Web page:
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The University of Southampton
Geography and Environmental Science

Professor Steven Pinch

Emeritus Professor of Human Geography

Professor Steven Pinch's photo

Professor Steven Pinch is Emeritus Professor of Human Geography within Geography and Environmental Science at the University of Southampton.

I retired from the University of Southampton in September 2013 after 37 great years in what was initially the Department and then the School of Geography, and more recently the Academic Division of Geography and Environment. Over four decades I have research many topics but I have two main interests: first geographies of welfare (as manifest in my books such as Cities and Services and Worlds of Welfare); and second, geographies of knowledge exchange and innovation (as manifest in my work on the British motor sport industry the UK’s design industry).

In the last few years I have combined these two interests by examining social enterprises – ‘social’ firms that provide innovative ways of meeting social needs on behalf of the community rather than rewarding private shareholders. I have also maintained a continuing interest in the evolution of the local Hampshire economy. I intend to maintain these research interests in my capacity as an emeritus professor, assisting colleagues and undertaking various research and consultancy tasks as appropriate.

Although I no longer have formal responsibilities for alumni relations in Geography and Environment, I am always delighted to hear from past students and former members of staff.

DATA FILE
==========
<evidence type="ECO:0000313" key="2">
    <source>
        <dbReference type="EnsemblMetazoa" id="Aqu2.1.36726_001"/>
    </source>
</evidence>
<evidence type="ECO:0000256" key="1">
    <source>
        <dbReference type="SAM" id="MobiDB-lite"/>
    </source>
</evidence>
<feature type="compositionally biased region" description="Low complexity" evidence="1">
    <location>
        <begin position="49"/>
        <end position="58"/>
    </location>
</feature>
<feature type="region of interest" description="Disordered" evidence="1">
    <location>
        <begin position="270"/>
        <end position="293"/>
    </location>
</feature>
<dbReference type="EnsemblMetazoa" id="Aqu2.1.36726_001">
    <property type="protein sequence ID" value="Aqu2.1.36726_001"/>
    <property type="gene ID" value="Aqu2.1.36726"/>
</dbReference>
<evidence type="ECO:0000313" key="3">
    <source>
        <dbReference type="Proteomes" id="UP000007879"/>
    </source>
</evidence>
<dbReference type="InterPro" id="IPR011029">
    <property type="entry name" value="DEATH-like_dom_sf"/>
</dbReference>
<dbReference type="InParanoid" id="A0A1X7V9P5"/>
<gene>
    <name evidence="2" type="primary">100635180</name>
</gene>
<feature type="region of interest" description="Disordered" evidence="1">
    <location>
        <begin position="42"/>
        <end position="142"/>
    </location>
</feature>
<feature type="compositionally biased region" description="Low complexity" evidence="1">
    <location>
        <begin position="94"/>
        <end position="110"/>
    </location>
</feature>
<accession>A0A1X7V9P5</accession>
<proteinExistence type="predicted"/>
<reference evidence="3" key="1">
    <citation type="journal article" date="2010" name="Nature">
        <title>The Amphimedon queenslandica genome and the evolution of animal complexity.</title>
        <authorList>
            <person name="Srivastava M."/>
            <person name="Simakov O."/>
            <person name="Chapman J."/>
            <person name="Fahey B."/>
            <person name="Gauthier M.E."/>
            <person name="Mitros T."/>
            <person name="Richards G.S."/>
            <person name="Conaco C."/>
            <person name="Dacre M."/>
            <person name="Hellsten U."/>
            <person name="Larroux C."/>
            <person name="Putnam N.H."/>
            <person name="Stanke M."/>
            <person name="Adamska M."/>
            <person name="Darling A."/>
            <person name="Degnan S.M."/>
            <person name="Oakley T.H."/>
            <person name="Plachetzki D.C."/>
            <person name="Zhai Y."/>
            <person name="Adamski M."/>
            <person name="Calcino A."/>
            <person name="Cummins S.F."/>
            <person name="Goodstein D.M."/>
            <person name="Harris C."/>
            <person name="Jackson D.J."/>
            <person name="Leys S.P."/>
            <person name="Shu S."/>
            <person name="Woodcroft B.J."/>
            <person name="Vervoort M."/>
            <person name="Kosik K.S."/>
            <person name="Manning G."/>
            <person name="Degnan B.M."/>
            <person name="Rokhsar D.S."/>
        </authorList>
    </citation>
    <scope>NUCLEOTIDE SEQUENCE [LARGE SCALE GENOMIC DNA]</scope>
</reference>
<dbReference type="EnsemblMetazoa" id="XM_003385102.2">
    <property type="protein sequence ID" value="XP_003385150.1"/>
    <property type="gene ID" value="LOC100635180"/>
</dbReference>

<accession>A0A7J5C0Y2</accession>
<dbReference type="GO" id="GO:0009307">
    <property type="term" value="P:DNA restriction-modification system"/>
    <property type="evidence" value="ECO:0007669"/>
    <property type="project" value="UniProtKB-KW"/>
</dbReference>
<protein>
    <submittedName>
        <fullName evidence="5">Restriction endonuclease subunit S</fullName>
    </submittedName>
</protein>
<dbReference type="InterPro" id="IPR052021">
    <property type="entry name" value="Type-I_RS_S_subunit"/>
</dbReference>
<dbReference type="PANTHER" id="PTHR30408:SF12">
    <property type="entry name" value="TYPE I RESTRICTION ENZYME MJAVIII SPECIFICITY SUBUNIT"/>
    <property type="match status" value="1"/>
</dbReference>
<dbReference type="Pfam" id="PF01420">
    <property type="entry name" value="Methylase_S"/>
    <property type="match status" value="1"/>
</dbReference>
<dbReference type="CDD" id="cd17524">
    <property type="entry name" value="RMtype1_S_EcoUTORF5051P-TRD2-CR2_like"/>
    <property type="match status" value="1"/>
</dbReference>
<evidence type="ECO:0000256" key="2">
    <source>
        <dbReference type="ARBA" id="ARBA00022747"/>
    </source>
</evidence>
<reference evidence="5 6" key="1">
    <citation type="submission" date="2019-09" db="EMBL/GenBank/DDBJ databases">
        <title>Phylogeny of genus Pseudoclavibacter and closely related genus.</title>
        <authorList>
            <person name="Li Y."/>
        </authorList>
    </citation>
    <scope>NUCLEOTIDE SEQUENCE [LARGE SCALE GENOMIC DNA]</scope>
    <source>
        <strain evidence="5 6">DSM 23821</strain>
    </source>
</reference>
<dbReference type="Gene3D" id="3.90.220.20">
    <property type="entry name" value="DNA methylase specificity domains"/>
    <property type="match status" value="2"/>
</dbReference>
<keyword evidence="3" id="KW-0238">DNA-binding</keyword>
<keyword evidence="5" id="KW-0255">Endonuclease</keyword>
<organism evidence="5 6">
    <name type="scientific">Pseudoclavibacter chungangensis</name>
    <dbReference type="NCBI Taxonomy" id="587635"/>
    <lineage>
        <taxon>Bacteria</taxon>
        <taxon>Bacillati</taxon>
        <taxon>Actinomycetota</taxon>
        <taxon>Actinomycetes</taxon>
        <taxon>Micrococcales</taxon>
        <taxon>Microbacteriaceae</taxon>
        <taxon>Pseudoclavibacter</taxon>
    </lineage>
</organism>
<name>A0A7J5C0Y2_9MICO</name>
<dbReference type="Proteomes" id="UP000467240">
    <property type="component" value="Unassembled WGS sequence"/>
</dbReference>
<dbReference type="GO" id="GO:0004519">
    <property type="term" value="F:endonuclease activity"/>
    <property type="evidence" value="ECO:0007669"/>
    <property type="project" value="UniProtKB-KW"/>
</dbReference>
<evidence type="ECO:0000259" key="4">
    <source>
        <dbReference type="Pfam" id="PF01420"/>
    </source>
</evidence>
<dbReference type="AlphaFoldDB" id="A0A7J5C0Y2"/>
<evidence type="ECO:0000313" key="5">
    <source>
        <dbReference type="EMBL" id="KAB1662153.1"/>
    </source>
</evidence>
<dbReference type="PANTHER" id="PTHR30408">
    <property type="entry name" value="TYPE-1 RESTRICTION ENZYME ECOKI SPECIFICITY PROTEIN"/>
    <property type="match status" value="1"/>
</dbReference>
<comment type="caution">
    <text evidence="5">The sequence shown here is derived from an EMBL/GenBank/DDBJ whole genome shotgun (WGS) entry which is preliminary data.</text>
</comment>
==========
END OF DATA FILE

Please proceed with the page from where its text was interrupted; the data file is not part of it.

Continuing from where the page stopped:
Research interests

In the last five years I have participated in two major ESRC-funded research projects. The first, with Professor Peter Sunley and Dr Suzy Reimer, examined innovation within the UK’s design consultancy industry, sampling firms in London, Birmingham, Manchester and Newcastle. The research threw up some findings that challenged the conventional wisdom that has been developed elsewhere. We found ‘weak-ties’ between members of the design community to be much less important in maintaining business than maintenance of what we have termed ‘intermediate–ties’ between designers and their clients. We have outlined out explanations for these findings in the publications listing.

The second project, again with Peter Sunley, and funded within the Third Sector Research Centre at Southampton, examined geographies of social enterprise (SE). Again our findings challenged conventional wisdom. Rather than difficulties of accessing finance being the main barrier to the development of SE, as is often claimed, the SE managers we interviewed claimed that it is the precarious and unstable nature of markets and public sector contracts are the major problem they face. The project also attempted to explain the uneven development of markets for SE in differing parts of the country: Newham, Birmingham, Liverpool and Southampton. Building on the work of Jens Beckert, we examined the interrelationships between institutions, networks and consumers of SE good and services in different localities. I am still working on theorizing the development of SEs.

Research group

Economy, Society and Governance

My responsibilities for employability and alumni relations have been taken over by Dr Paul Hughes

Professor Steven Pinch
University of Southampton University Road Southampton SO17 1BJ

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